This is a technique that can be used by reporters in remote locations to give live reports and by everyday people, regardless of their location. The technique is so powerful that it is possible to use video with HDTV-quality and transmit it over the regular cellular phone network.
His research regards video and how you can compress the images so that they can be transmitted over any kind of connection while still maintaining high image quality.
A large part of our communication is non-verbal, for example the facial expressions and body language of the person we are communicating with. When we can't se each other a large part of what we are mediating is lost, explains Ulrik Söderström.
His technique makes use of video areas that are classified as important, for example the mouth and the eyes. From changes in these areas and by using a model of the person's face Ulrik can reconstruct a movie in a way that the compressed video needs very little space and at the same time retains high image quality. This means that the sender isn't dependent on fast connections and can use any kind of network for producing good image quality. Video can be transmitted at as low bitrate as 5 kbps, which can be compared to audio via the regular cellular phone network that needs almost 10 kbps.Ulrik Söderström defends his thesis Very Low Bitrate Video Communication: A Principal Component Analysis Approach on Friday the 26th of September.
Karin Wikman | idw
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Material defects in end products can quickly result in failures in many areas of industry, and have a massive impact on the safe use of their products. This is why, in the field of quality assurance, intelligent, nondestructive sensor systems play a key role. They allow testing components and parts in a rapid and cost-efficient manner without destroying the actual product or changing its surface. Experts from the Fraunhofer IZFP in Saarbrücken will be presenting two exhibits at the Blechexpo in Stuttgart from 7–10 November 2017 that allow fast, reliable, and automated characterization of materials and detection of defects (Hall 5, Booth 5306).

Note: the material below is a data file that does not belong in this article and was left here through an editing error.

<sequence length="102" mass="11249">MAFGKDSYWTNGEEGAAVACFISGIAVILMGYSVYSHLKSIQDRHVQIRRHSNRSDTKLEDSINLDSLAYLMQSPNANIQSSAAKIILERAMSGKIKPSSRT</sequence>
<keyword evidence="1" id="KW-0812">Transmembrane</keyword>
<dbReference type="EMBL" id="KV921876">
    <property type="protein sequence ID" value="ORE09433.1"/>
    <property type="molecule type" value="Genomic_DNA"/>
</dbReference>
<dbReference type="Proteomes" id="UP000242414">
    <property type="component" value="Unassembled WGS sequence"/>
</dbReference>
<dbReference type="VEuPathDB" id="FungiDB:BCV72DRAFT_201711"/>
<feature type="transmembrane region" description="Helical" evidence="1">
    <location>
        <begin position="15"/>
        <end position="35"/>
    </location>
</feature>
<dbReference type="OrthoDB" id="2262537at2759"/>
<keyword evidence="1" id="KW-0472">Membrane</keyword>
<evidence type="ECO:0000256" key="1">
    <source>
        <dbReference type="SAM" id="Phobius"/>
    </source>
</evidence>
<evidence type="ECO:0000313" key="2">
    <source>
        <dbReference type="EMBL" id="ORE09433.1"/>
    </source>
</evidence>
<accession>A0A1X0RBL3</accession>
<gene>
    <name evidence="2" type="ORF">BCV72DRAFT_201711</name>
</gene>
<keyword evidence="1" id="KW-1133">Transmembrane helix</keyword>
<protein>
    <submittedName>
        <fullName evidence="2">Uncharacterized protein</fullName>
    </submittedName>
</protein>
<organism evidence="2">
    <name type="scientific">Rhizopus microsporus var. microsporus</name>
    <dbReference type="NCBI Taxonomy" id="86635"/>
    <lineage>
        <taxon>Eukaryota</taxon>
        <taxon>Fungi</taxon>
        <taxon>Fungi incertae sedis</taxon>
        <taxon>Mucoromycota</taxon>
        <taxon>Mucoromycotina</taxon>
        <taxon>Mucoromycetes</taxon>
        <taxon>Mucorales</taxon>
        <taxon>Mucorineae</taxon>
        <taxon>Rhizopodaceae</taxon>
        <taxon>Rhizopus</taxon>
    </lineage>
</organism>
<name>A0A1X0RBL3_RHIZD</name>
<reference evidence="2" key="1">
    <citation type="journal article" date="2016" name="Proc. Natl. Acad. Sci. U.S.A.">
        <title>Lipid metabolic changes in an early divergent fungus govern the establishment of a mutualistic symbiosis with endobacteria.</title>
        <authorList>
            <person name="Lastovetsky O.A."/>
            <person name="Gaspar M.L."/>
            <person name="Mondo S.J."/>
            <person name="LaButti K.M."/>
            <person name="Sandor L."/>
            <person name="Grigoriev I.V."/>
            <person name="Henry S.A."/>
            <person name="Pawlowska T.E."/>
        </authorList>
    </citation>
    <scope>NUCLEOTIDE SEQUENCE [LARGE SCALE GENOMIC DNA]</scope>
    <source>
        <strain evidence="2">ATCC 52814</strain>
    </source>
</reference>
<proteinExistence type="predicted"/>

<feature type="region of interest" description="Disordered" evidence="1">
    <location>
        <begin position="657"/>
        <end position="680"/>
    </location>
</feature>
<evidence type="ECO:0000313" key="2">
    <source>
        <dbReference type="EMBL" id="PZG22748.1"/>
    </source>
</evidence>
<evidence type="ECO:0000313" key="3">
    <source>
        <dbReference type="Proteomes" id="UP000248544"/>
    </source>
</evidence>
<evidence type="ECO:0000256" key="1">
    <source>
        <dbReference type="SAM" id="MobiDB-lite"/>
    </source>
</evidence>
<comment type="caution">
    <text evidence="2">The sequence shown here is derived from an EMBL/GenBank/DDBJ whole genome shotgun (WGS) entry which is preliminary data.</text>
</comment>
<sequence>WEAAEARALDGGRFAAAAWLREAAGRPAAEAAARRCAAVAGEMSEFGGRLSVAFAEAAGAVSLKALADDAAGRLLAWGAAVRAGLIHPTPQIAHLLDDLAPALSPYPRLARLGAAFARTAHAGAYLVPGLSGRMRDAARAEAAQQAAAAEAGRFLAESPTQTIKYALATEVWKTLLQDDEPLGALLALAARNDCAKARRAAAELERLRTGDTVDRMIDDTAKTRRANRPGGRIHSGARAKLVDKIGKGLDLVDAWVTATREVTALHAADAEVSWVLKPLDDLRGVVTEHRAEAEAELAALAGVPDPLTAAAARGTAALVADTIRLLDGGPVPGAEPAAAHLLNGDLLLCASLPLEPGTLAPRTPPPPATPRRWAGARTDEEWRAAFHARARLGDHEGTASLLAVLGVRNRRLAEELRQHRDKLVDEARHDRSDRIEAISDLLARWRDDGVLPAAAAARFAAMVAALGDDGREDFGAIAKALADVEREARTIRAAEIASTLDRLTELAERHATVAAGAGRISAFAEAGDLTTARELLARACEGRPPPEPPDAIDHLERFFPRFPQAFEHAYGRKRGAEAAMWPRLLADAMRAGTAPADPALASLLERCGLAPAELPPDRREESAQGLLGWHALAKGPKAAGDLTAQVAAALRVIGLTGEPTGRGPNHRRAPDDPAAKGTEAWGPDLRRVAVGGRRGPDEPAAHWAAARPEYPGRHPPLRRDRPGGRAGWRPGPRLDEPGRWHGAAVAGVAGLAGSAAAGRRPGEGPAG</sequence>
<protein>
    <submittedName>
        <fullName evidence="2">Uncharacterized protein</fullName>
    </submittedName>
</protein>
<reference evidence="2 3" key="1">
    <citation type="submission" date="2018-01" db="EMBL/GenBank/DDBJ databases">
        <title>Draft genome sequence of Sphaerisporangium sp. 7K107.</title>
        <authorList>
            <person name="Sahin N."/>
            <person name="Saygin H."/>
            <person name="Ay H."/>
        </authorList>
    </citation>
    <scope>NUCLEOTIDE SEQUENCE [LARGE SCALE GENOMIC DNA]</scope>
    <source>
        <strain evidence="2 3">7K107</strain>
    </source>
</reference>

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Scientists from the Max Planck Institute of Quantum Optics, using high precision laser spectroscopy of atomic hydrogen, confirm the surprisingly small value of the proton radius determined from muonic hydrogen.
It was one of the breakthroughs of the year 2010: Laser spectroscopy of muonic hydrogen resulted in a value for the proton charge radius that was significantly...
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